Cf. Labbe "Colombia Before Columbus", page 74.
A rare Moche comb from Peru, ca. 200 – 600 AD. This choice example of a textile manufacturing tool is 4-1/8” wide and is made from split Carrizo reed and palm spikes, bound together with braided string. Rare type in excellent condition.
Cf. Larco Hoyle "Los Mochicas II", page 194.
A choice Cupisnique fruit effigy from Peru, ca. 800 - 200 BC. This single-spout bottle is 10-1/4" wide, 8" high and is finely detailed with paint and incising. The incised lines are highlighted with tan paint and spotted patterns are created with the use of a negative resist technique. Intact, with good mineral deposits.
A choice Jamacoaque sello (roller seal) from Ecuador, ca. 300 BC – 400 AD. This excellent hollow example is 2-1/2” long. 1” in diameter and features two rows of figures separated by a band of geometric designs. Rare type in excellent condition.
Cf. Usillos “El Eje del Universo”, page 162.
A striking Sinu crocodilian jar from Colombia, ca. 1000 – 1500 AD. It is 5-1/2” in diameter and features a nicely sculpted reptile wrapped around the chamber, grasping the widely flared rim. Overall in excellent condition, with heavy mineral deposits and a kill hole at the center of the base. Comes with ring base to display the piece on its side.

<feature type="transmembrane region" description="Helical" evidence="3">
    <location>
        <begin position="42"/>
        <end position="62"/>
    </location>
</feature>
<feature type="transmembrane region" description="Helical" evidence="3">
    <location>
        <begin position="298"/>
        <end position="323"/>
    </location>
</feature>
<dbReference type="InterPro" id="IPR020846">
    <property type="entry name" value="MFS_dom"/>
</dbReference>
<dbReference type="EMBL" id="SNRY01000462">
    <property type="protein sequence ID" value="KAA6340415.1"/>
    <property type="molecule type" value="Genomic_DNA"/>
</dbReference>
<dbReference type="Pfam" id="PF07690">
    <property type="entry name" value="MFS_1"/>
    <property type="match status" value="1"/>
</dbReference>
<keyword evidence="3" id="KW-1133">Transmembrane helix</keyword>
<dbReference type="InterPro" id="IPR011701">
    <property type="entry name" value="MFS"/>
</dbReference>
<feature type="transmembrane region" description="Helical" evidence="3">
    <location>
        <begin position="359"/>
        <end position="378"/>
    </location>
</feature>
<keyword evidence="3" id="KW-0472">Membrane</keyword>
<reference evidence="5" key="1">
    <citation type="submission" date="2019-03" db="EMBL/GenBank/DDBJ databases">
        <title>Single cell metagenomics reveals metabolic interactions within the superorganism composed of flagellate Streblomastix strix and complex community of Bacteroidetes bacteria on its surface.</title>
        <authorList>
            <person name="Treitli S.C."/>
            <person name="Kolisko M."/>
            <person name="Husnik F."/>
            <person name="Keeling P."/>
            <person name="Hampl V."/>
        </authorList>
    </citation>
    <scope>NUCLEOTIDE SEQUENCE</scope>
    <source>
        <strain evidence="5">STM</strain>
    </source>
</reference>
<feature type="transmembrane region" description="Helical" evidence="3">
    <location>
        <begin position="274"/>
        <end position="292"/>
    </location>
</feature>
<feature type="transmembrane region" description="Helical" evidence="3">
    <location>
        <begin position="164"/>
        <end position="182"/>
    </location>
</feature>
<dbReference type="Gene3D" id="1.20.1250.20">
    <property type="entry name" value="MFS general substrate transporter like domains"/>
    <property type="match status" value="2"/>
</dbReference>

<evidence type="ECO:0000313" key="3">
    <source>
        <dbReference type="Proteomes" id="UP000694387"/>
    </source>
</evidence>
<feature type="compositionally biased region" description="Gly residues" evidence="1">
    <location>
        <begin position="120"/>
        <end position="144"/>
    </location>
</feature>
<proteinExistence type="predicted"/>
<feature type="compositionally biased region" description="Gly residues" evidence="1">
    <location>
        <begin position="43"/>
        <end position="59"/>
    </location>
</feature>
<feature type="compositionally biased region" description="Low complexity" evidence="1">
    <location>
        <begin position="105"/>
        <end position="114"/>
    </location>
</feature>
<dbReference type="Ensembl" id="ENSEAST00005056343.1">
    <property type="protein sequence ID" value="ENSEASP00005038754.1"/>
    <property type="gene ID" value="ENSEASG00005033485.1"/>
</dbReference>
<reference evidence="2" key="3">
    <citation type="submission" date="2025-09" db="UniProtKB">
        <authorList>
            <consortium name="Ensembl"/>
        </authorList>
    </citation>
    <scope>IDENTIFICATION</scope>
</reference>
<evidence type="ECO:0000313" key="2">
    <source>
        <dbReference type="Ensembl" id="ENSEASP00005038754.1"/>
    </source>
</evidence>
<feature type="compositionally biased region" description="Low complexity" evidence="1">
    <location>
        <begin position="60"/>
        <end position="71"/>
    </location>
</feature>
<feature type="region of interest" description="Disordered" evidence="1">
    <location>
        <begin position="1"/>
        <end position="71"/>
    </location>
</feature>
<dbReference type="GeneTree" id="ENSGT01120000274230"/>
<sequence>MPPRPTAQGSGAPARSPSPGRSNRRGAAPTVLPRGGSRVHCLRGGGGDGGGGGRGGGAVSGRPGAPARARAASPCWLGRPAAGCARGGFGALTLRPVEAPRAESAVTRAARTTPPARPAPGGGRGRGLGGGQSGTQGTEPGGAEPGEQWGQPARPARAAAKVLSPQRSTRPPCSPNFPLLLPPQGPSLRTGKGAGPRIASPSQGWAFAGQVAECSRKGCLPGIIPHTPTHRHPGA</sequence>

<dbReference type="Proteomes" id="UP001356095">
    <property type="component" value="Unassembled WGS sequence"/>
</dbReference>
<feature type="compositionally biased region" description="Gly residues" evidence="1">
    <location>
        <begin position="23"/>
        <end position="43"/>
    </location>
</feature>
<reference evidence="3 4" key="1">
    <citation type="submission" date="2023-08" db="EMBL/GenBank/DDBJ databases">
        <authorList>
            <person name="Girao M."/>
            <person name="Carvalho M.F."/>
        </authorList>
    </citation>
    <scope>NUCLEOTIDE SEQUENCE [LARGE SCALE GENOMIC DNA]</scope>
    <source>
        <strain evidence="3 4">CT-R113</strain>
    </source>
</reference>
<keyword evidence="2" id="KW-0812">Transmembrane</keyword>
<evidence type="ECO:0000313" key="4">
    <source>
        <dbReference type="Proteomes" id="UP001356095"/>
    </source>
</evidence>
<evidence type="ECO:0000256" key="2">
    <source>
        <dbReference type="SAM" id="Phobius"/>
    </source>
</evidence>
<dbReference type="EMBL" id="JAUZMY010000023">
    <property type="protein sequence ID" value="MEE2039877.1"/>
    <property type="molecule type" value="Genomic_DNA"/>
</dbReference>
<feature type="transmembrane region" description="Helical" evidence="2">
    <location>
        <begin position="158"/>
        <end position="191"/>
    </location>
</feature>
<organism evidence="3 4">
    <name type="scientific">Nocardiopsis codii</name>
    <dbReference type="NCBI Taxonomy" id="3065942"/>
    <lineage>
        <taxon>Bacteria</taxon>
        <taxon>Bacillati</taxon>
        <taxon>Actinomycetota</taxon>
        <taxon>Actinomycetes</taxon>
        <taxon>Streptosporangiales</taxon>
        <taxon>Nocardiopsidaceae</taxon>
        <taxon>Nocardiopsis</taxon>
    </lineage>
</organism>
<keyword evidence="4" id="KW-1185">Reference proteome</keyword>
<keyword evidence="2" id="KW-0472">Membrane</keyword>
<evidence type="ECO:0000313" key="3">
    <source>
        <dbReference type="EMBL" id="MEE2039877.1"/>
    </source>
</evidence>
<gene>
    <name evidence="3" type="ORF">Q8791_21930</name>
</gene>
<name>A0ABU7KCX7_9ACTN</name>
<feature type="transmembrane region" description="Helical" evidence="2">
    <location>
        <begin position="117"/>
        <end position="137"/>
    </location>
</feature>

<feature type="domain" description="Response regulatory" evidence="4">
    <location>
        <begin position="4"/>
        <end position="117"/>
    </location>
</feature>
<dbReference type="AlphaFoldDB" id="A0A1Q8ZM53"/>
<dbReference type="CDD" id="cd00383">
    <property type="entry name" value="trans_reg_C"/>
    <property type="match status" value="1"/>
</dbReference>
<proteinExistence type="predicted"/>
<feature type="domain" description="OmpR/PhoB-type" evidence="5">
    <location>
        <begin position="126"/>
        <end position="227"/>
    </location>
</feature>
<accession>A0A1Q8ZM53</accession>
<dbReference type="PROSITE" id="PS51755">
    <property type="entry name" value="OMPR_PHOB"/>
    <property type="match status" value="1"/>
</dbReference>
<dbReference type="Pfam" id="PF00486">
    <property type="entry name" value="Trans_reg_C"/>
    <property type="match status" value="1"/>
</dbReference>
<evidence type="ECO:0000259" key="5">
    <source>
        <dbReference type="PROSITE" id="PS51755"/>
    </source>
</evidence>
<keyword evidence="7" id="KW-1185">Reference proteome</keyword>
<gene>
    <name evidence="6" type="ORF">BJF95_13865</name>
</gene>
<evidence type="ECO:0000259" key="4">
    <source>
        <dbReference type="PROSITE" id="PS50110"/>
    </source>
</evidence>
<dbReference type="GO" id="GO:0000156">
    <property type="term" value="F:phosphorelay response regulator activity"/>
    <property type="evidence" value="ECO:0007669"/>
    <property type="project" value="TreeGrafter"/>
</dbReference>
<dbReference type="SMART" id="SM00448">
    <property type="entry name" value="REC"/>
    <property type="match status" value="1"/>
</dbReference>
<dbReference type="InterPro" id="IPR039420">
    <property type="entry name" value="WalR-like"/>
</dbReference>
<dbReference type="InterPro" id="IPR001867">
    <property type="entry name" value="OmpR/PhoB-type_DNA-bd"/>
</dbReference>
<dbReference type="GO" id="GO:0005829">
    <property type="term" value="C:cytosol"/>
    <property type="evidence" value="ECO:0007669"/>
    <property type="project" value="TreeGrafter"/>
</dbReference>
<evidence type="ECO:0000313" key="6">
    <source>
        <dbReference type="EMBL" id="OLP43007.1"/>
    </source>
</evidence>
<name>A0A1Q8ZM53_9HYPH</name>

A nice Chimu phytomorphic bottle from Peru, ca. 1100 – 1450 AD. It is 6” high and depicts a lúcuma. This fruit was highly prized and cultivated by ancient Andean cultures and is still widely used in the production of desserts and baked goods. Intact, with heavy mineral deposits.
A large Bahia whistle figure from Ecuador, ca. 200 BC – 300 AD. This lovely figurine is 10-1/4” high and depicts a standing female with hands held to the mid-section. Her facial features clearly show the earlier Chorrera stylistic influence. She is wearing a long skirt and is adorned with multiple ear ornaments and a necklace. Good paint, strong mineral deposits and clear tone on the pair of whistles hidden inside.